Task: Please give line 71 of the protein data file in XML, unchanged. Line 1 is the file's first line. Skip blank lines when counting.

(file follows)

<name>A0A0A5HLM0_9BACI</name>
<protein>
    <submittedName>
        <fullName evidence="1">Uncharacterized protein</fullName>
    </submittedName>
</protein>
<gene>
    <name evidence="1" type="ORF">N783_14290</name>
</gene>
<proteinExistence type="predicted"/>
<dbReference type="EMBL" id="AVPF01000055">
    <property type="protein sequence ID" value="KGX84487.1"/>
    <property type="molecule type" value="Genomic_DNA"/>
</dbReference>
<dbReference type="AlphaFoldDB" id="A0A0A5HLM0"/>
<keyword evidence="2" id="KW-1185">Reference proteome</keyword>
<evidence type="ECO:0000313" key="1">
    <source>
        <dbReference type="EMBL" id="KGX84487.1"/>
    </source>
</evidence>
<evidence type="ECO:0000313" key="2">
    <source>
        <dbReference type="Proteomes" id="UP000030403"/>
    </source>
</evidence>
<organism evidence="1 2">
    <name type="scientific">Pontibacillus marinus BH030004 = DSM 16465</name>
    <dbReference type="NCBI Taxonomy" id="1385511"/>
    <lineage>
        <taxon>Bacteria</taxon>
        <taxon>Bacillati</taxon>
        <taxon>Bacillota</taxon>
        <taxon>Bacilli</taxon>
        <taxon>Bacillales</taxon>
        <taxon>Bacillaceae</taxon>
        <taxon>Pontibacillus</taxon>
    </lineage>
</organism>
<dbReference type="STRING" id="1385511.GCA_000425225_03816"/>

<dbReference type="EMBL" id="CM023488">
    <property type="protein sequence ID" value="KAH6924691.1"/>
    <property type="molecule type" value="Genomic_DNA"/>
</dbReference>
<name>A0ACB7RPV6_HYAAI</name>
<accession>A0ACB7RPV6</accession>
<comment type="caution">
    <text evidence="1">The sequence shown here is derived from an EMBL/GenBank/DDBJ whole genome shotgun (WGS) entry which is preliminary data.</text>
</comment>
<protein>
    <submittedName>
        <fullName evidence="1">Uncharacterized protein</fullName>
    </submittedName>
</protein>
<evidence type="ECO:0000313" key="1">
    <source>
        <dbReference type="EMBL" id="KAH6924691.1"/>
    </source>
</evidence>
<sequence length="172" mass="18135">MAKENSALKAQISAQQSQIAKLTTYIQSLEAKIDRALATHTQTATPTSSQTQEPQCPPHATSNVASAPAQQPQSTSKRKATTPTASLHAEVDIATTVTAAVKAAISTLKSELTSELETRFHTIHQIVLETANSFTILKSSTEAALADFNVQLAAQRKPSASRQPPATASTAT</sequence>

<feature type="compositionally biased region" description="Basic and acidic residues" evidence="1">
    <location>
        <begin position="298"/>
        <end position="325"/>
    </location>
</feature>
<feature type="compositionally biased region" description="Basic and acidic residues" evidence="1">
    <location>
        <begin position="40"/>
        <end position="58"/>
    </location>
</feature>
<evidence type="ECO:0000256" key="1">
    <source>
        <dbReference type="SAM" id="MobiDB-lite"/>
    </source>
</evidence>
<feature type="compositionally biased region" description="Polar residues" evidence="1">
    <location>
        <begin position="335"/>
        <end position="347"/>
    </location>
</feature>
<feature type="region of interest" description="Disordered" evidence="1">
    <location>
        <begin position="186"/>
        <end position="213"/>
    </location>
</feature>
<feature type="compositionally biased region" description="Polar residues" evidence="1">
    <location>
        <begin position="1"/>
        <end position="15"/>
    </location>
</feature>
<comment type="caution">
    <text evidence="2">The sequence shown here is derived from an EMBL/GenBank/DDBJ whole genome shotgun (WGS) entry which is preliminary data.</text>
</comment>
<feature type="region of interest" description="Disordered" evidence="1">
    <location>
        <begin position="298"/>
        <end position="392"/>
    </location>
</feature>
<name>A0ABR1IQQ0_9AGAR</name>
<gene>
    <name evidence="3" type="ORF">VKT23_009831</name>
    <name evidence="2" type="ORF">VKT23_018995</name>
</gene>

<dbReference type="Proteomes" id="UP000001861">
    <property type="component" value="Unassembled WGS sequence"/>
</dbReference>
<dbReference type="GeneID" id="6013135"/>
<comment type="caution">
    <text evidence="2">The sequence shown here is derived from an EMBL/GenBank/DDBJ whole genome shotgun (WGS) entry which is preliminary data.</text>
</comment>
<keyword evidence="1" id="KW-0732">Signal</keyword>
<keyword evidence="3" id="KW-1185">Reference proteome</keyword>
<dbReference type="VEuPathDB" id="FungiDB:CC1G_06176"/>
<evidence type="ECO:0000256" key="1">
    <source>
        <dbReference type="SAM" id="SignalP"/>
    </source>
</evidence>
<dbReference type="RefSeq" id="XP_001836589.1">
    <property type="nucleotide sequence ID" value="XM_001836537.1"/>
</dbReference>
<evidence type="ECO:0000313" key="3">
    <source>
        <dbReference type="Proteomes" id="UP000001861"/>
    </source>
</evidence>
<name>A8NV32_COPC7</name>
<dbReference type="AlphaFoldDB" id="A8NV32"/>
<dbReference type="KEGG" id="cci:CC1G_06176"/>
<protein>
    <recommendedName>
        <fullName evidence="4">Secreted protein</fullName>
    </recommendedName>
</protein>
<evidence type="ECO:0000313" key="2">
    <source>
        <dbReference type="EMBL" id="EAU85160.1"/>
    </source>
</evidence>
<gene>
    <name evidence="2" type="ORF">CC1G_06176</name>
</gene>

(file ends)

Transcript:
    </location>